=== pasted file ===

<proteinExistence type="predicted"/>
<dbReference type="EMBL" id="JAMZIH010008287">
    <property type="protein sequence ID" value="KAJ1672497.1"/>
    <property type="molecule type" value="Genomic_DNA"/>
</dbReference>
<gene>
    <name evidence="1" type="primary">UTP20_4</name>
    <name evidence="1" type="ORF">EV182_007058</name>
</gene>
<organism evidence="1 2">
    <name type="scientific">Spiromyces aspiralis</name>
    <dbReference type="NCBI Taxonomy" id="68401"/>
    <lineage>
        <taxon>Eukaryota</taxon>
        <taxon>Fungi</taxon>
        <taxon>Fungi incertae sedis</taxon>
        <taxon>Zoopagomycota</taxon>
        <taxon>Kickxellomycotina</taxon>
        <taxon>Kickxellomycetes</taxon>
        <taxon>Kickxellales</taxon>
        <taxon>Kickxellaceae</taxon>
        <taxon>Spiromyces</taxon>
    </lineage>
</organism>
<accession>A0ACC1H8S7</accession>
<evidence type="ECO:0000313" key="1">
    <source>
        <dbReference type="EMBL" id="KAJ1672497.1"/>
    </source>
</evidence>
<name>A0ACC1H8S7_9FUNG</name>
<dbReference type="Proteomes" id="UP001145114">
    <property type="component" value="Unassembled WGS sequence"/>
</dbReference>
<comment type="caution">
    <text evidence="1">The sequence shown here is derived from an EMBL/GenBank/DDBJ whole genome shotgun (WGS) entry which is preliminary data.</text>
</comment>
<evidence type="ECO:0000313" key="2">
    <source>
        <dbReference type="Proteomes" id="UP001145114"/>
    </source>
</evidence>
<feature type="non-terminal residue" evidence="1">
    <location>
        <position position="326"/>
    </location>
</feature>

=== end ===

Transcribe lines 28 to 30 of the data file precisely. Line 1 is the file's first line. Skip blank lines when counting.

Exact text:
        <dbReference type="EMBL" id="KAJ1672497.1"/>
    </source>
</evidence>